Commercial salmon fishermen in Alaska suffer from hearing loss at more than five times the national rate, suggests a new study led by the University of Washington School of Public Health.
The study, published April 12 in the Journal of Agromedicine, surveyed and assessed a group of gillnet fishermen along Alaska’s Copper River, who catch and sell what some call the world’s finest salmon.
About 80 percent of fishermen who completed a physical exam had hearing loss, compared with the 15 percent norm for Americans. They also had significantly higher rates of upper extremity injuries, such as carpal tunnel and tendonitis, and were at increased risk for sleep apnea.
As the commercial fishing fleet ages, these chronic health risks and others common to the general population, such as obesity and cardiovascular disease, may become increasingly important to the health of the workforce, according to the study. Dr. Debra Cherry, an adjunct associate professor of environmental and occupational health sciences at the UW, was the study’s senior author.
[Photo: Dr. Debra Cherry]
The start of salmon fishing season on Alaska’s famed Copper River is met every May with fanfare from folks in the Pacific Northwest. The wild salmon is prized for its high fat content and rich flavor.
Researchers surveyed fishermen before and halfway through the 2015 fishing season, which generally lasts four months until mid-September. They answered questions about medical and work history, sleep habits, alcohol and tobacco use, mental health, physical fitness and noise exposure. Some fishermen also underwent physical exams, where their hearing and aerobic fitness were tested. Participants were asked to wear a FitBit device to track their steps and sleep habits.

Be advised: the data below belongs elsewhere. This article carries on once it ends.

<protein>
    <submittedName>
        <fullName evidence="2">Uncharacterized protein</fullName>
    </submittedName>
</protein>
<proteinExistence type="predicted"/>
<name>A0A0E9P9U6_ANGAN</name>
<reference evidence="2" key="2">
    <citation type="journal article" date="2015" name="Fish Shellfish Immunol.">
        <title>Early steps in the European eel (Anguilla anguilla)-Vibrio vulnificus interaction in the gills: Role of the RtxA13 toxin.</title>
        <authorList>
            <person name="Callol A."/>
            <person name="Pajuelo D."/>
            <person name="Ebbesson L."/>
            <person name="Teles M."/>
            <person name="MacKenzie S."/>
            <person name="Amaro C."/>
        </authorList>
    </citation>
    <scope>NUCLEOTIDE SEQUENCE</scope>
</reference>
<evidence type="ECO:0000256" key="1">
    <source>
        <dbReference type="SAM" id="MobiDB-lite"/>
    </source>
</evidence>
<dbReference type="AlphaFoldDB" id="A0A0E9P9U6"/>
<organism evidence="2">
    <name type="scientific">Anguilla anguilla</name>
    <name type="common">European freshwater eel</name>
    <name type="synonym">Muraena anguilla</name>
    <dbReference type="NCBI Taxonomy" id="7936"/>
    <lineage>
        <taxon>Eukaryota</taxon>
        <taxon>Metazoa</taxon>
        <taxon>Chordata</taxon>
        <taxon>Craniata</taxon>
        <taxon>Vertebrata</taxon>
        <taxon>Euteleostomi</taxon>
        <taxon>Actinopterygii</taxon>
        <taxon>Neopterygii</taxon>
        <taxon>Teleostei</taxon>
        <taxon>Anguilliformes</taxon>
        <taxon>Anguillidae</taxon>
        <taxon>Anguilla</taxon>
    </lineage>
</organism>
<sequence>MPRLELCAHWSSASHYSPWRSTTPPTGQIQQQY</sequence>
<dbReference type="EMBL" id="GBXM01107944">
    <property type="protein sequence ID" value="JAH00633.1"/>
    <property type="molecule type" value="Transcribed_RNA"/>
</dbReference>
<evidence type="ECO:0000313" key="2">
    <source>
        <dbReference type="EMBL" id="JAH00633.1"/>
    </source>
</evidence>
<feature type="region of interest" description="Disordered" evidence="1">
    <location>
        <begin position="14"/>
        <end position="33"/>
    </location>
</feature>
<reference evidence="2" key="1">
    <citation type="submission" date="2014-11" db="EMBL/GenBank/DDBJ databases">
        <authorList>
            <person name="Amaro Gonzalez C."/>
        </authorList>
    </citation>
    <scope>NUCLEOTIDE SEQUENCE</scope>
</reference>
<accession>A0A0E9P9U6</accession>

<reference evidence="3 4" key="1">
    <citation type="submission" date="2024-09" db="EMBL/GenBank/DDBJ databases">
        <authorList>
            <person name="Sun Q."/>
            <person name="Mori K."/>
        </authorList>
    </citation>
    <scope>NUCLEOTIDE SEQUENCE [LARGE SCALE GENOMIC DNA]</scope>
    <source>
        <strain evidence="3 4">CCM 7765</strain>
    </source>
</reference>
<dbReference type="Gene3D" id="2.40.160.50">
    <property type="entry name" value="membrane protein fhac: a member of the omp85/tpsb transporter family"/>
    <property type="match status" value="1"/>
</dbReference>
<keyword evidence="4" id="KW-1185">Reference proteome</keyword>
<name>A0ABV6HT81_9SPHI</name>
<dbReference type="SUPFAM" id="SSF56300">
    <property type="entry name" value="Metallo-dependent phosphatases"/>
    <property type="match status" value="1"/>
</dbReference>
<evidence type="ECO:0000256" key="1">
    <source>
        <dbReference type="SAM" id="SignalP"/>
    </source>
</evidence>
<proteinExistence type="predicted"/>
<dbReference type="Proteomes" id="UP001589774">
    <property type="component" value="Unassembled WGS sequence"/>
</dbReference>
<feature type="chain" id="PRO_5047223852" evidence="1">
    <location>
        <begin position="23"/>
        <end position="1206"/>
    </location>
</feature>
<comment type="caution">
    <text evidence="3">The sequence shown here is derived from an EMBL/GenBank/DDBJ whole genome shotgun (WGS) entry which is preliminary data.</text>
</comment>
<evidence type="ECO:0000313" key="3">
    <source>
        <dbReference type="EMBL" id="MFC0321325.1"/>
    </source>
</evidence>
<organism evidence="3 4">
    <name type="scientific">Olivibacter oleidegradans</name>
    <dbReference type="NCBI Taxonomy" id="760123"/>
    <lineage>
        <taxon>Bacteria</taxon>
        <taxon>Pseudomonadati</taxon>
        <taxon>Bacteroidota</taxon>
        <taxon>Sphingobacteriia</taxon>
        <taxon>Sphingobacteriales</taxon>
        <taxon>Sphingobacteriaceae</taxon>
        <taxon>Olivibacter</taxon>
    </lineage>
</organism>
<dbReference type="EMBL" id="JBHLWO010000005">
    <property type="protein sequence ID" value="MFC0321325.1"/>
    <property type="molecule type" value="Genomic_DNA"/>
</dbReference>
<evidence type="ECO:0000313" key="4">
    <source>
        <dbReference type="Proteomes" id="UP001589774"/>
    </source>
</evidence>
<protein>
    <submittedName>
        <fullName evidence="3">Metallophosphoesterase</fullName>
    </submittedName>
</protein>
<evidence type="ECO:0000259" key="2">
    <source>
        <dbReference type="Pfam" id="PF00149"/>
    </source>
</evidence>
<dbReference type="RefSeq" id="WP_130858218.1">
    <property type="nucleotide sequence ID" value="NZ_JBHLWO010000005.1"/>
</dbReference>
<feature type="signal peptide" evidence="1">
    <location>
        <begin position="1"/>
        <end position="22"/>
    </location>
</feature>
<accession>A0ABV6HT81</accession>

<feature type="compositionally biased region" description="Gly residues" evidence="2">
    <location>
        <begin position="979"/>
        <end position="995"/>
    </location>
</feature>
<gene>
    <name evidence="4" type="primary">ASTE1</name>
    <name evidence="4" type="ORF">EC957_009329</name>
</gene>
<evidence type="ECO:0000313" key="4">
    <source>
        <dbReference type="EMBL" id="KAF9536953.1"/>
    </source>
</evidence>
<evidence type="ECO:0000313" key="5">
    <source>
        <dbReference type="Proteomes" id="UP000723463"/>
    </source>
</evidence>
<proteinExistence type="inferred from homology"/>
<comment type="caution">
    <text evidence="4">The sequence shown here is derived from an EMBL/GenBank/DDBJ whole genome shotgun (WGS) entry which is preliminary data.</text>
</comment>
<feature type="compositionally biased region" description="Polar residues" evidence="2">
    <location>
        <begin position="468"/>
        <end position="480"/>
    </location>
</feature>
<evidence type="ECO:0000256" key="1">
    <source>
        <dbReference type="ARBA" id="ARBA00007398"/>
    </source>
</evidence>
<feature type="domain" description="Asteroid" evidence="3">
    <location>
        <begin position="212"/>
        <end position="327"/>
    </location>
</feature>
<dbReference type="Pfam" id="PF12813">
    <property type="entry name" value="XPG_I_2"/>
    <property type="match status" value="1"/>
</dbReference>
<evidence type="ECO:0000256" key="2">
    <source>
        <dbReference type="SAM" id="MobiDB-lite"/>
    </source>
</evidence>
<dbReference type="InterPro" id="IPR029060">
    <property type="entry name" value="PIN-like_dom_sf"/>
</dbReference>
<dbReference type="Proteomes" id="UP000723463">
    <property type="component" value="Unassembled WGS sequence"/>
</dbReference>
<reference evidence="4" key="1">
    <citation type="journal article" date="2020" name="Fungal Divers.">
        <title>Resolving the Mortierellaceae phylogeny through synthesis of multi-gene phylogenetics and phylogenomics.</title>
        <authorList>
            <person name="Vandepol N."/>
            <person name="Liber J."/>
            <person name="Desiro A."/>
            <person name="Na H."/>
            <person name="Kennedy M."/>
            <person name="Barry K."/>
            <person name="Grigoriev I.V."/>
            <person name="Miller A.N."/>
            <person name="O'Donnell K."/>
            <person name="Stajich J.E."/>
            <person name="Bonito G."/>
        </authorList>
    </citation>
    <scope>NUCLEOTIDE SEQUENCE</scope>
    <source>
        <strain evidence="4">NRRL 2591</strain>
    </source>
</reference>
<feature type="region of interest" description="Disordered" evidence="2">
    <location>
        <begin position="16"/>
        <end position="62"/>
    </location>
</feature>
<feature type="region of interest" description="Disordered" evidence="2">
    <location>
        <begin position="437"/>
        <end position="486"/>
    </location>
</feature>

Nearly 80 percent of the fishermen considered themselves healthy and had evidence of above-average fitness before fishing season began. Compared to the general Alaskan population, study participants reported less tobacco use, more regular doctors’ visits for health maintenance and higher rates of health insurance.
Seventy percent of fishermen in the study were overweight or obese, and participants reported less aerobic exercise during the fishing season. This was due to cramped settings on fishing vessels, which were usually 28 to 34 feet in length. Fishermen also reported busy work schedules and excessive fatigue. Fishing periods usually lasted 24 to 48 hours, with little chance of sleep and unpredictable bursts of heavy activity. Depending on the catch, it could take several hours to pick and store individual fish.
Researchers also found evidence of upper extremity disorders in 70 percent of physical exam participants, including 40 percent with rotator cuff tendonitis (where the national norm is 8-14 percent). The potentially high prevalence of obstructive sleep apnea is also concerning, say the authors. Less sleep combined with poor quality sleep may exacerbate fatigue during the fishing season.
Most fishermen in the study were white, male, married and high school graduates. On average, they were 49 years old with 27 years of commercial fishing experience.
The study’s first author, Dr. Carly Eckert, works in the department of environmental and occupational health sciences and is a doctoral student in the department of epidemiology at the UW. Dr. Eckert is also medical director of KenSci in Seattle. Co-author Ms. Torie Baker is from Alaska Sea Grant.